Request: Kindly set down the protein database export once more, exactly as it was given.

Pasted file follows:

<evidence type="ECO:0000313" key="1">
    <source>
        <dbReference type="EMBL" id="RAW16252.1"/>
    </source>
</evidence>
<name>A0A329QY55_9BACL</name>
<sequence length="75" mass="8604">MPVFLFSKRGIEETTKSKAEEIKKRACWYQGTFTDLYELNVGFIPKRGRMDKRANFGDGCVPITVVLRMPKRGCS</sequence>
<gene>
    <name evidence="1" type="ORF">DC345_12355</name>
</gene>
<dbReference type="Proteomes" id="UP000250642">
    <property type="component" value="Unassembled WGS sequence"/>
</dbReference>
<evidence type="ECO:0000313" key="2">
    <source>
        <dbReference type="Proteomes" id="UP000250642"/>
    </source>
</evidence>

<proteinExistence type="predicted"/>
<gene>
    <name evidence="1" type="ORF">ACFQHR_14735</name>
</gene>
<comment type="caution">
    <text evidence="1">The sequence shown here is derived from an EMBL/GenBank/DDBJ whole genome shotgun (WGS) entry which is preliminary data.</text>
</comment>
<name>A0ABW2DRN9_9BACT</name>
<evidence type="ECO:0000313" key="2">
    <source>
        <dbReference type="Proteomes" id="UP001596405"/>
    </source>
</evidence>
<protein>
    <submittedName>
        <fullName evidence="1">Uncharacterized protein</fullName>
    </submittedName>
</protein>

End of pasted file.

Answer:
<evidence type="ECO:0000313" key="1">
    <source>
        <dbReference type="EMBL" id="RAW16252.1"/>
    </source>
</evidence>
<name>A0A329QY55_9BACL</name>
<sequence length="75" mass="8604">MPVFLFSKRGIEETTKSKAEEIKKRACWYQGTFTDLYELNVGFIPKRGRMDKRANFGDGCVPITVVLRMPKRGCS</sequence>
<gene>
    <name evidence="1" type="ORF">DC345_12355</name>
</gene>
<dbReference type="Proteomes" id="UP000250642">
    <property type="component" value="Unassembled WGS sequence"/>
</dbReference>
<evidence type="ECO:0000313" key="2">
    <source>
        <dbReference type="Proteomes" id="UP000250642"/>
    </source>
</evidence>

<proteinExistence type="predicted"/>
<gene>
    <name evidence="1" type="ORF">ACFQHR_14735</name>
</gene>
<comment type="caution">
    <text evidence="1">The sequence shown here is derived from an EMBL/GenBank/DDBJ whole genome shotgun (WGS) entry which is preliminary data.</text>
</comment>
<name>A0ABW2DRN9_9BACT</name>
<evidence type="ECO:0000313" key="2">
    <source>
        <dbReference type="Proteomes" id="UP001596405"/>
    </source>
</evidence>
<protein>
    <submittedName>
        <fullName evidence="1">Uncharacterized protein</fullName>
    </submittedName>
</protein>